be cleaned down to pH 2. Acetic acid, which also is a complexing agent for some
metals, often is used with good results. Complexing agents like quaternary
ammonium compound operate better at elevated pH values, which renders them of
little use for cellulose acetate membranes.


Membrane technology has undergone a rapid development as it
pertains to most applications, in particular, as it pertains to water
purification. The last 20 years have witnessed new membranes working at ever
lower pressures and with increasing salt rejection from the original cellulose
acetate membrane requiring 400 psi (28 bar) to modern polyamide thin-film
membranes requiring only 100 psi (7 bar) net driving pressure. Salt rejection
of the reverse osmosis membranes has increased from 97.0 to 99.5 percent with
some special membrane types exhibiting even higher salt rejections. Are we
nearing the end of the possible, and will we have to accept today’s
standards in the future?


The answer is that membrane technology will continue to
develop with huge benefits for the user of membrane filtration equipment for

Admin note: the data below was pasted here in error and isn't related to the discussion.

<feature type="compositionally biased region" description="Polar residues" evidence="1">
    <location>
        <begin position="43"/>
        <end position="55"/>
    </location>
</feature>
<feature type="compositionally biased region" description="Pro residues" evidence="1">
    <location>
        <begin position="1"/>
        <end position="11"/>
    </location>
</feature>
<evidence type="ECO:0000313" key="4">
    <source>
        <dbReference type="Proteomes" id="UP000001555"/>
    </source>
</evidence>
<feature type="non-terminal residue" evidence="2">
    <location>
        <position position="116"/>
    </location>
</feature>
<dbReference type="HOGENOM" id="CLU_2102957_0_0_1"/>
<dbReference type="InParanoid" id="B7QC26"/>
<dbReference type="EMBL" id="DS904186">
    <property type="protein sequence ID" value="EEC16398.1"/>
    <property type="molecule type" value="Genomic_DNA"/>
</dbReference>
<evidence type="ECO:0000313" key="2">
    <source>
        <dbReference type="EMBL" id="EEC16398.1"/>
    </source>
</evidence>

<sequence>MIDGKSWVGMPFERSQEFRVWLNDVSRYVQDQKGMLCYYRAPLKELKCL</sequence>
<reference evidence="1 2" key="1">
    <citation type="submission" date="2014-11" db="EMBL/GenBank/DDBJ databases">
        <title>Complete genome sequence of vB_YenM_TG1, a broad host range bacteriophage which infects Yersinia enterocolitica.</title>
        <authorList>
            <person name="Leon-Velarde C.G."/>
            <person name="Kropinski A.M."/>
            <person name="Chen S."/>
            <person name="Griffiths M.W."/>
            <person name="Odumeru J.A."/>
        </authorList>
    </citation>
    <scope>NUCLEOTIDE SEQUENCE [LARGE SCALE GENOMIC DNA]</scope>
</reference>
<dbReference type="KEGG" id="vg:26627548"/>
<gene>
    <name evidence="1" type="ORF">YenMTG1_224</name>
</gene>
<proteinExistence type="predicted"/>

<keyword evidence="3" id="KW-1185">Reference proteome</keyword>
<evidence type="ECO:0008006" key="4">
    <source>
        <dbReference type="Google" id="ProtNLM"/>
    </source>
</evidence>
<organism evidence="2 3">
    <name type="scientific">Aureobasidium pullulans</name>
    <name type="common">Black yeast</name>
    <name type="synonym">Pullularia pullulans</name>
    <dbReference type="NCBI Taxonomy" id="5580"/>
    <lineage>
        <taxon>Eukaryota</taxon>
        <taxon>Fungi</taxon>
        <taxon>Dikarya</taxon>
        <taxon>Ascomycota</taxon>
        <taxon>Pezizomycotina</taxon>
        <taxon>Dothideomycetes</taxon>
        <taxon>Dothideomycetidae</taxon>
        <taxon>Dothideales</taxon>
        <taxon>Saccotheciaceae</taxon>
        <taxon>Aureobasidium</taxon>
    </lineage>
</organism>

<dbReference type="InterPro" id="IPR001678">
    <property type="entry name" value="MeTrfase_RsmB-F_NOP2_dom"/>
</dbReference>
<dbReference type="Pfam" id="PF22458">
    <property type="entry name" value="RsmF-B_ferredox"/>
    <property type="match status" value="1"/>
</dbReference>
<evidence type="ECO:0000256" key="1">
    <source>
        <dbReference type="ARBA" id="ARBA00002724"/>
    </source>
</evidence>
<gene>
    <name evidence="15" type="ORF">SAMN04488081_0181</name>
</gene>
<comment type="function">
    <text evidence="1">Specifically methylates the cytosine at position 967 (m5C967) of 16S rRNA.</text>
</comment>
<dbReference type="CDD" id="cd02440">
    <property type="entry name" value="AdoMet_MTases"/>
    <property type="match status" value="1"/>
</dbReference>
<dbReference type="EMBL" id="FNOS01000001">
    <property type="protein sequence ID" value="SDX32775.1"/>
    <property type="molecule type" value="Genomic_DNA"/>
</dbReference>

water purification. Material science and molecular modeling are some of the
tools that are used in the advancement of membrane technology. Net driving
pressures will continue to decrease. Salt rejection will continue to increase,
although it already is close to 100 percent. Resistance of membrane materials
to oxidizing agents will increase to the point that cleaning with chlorine is
possible. The tolerance for solvents and other aggressive chemicals will be
improved. In short, the end is not in sight, and membranes will claim an
increasing role in water purification to the advantage of the thirsty humanity.             

About the author

Bjarne Nicolaisen is vice president of business development for the crossflow membrane business at Osmonics, Inc.